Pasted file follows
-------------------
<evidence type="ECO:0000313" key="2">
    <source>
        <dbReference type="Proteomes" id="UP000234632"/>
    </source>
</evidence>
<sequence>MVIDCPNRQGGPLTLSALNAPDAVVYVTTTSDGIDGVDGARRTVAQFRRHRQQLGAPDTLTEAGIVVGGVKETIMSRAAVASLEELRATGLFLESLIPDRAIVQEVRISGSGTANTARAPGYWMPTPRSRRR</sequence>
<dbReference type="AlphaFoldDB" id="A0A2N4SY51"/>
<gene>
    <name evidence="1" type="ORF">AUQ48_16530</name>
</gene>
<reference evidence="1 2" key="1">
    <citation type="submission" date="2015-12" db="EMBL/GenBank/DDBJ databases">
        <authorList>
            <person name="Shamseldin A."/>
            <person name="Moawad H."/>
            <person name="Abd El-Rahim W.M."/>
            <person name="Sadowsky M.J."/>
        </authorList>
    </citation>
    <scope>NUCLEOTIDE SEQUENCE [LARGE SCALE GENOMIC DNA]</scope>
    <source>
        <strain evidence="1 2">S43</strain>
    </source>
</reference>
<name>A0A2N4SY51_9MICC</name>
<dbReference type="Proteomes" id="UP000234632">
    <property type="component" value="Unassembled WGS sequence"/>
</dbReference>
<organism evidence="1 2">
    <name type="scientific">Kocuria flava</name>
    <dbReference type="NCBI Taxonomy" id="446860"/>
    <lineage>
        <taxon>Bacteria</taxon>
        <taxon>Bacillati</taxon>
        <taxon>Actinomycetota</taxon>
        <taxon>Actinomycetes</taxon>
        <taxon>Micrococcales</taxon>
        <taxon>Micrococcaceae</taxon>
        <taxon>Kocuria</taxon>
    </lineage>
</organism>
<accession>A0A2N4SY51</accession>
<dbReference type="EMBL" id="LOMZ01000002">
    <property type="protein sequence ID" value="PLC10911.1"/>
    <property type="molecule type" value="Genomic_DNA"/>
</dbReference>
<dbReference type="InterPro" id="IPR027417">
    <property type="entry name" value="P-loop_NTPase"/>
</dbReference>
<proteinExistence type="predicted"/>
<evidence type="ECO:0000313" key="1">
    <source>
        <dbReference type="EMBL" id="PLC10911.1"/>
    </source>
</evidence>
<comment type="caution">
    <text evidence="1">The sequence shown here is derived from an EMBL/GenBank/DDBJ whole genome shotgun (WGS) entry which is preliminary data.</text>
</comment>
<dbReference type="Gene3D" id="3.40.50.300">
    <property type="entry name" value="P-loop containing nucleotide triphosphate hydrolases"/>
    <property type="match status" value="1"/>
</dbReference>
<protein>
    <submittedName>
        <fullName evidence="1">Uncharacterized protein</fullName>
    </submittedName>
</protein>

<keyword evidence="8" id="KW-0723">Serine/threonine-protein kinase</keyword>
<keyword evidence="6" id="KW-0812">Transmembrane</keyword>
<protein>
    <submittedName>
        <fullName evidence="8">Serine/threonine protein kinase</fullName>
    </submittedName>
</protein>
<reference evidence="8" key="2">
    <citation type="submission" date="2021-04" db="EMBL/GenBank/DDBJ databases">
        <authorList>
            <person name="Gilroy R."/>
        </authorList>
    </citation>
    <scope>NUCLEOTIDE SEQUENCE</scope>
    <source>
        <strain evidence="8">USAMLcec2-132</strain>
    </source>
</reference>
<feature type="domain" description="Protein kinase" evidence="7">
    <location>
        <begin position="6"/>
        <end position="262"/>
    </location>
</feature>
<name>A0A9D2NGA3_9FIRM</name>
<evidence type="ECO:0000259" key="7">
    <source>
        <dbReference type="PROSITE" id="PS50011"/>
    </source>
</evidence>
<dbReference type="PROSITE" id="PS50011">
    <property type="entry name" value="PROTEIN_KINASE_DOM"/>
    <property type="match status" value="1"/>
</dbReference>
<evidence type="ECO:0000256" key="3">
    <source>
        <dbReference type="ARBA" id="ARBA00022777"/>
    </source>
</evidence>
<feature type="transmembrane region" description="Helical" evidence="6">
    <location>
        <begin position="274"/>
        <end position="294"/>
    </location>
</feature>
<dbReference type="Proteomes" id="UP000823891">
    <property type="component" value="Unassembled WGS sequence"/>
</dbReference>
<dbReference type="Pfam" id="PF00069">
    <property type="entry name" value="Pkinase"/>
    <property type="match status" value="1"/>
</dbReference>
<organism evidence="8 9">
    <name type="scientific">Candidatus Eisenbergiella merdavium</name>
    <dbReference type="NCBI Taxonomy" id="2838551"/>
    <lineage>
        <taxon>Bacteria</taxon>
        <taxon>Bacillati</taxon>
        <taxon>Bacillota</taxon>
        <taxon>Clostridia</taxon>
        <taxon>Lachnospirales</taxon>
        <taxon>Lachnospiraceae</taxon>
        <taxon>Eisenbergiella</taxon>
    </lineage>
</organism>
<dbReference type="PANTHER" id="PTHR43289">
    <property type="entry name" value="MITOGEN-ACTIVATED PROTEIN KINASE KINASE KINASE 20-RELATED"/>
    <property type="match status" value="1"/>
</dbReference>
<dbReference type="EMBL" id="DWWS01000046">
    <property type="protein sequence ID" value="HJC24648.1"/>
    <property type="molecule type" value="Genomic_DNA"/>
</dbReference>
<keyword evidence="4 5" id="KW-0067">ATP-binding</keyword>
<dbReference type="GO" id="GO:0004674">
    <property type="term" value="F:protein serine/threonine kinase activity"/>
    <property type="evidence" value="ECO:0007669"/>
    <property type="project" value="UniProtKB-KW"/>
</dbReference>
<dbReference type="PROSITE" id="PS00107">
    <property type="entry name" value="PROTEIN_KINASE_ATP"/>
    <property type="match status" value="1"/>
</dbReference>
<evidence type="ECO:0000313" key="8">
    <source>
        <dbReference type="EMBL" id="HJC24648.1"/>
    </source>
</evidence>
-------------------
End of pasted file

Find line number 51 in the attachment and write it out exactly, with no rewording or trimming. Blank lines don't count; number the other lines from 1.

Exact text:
<evidence type="ECO:0000313" key="1">